Tale tāl, n. An act of telling: a narrative, story: a false story: a mere story: (in pl.) things told idly or to get others into trouble: reckoning (arch,). (Chambers English Dictionary)
1885. Harriet Marston is one of the very few women up at Oxford University. She is frustrated, however, by the constraints imposed on the female students. They must be chaperoned everywhere they go. They must not meet with any male who isn't a close relative. They may not attend lectures inside the university. They must send a skivvy to borrow any books from the library. They can take exams but will never get a degree.
Harriet and her friend, Vee, are expelled after they play a prank that challenges these constraints.
Harriet owns a book of fairy tales that was written by her beloved grandmother and adds her own tales, telling of feisty women who go on quests and confront monsters and who refuse to marry unless for love.
Harriet's attempt to get the book published and her friendship with the unconventional Vee result in her becoming the heroine of a tale that must never be told.
I have always worked in IT and until October 2019 I was a full-time project manager. Now that I am retired I can focus on the thing I love most - writing. At the age of 40 I did a part-time BA degree in Literature at Warwick, which progressed to an MA and then a PhD, my thesis being "Glimpses of Utopia & Dystopia in Victorian Fairylands". As a result of giving a paper on fairy tales I was approached by a publisher who suggested I gather together some lesser known fairy tales and as a result "Enchanted Ideologies: A Collection of Rediscovered Nineteenth-Century English Moral Fairy Tales" was published by The True Bill Press in 2010. I don't think the book is still available as the publisher went out of business.
During my research I “discovered” Mary De Morgan, a Victorian writer of fairy tales, amongst many other things. I became somewhat obsessed with De Morgan and as I wanted to share my research I wrote "Out of the Shadows: The Life and Works of Mary De Morgan", which was published by Cambridge Scholars Publishing in 2012. Despite my intensive research there were still many gaps in my knowledge - (why didn't she marry, why did she go to Egypt, how did she become a directress of a girls' reformatory) - and because I couldn't let De Morgan, or the act of writing, go I decided to write a fictional novel based on De Morgan’s life - the result being "The Jewel Garden". It is told from the perspective of a fictional character and tells of her fictional relationship with Mary De Morgan. This novel is a labour of love and I am thrilled that William & Whiting published it in February 2018.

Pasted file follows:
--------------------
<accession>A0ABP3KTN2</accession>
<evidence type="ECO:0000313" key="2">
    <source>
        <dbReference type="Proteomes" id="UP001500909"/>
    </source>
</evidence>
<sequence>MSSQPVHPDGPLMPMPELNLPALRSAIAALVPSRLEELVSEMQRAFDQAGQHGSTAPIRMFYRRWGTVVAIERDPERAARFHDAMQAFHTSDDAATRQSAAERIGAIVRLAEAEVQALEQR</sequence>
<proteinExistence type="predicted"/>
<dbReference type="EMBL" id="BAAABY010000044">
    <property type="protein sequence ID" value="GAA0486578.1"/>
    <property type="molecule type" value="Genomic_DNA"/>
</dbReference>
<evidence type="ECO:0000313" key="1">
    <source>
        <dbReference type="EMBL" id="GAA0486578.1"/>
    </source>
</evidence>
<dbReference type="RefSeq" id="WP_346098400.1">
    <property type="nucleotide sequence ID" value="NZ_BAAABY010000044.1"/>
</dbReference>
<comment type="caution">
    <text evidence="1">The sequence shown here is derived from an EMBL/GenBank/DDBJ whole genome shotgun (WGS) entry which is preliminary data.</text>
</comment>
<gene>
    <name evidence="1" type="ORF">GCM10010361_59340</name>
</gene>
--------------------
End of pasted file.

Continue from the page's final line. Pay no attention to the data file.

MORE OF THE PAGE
My second novel, "Song of the Nightingale" was published in December 2019. It has just WON the Fiction Category of the 2020 International Rubery Book Award. It is a historical novel, set in 18th century Italy that tells of two young boys who are bought from their families, castrated and then trained to be singers. This was something that was actually done at the time, though this story is purely fictional. It is told from the point of view of Philippe, who is the count's secretary and is tasked with taking the boys to Florence and settling them into the conservatoire, which is run by Jesuits. It tells of the boys' journey, of course, but it also tells of love, murderous revenge, deceit and reconciliation.
In early 2020 I completed my third historical novel, "A Teller of Tales," which is with a literary agent, who is looking for a publisher. This is the first book of a trilogy which will tell of four generations of women and their attempts to tell their “her-stories” to a world deaf to the female voice. I am interested in the re-telling of stories, especially the fairy tale, through the centuries, and I want to weave my own throughout the books as a link between the women. I am now working on the second book, "Untold Tales," which I hope to complete by the end of 2020.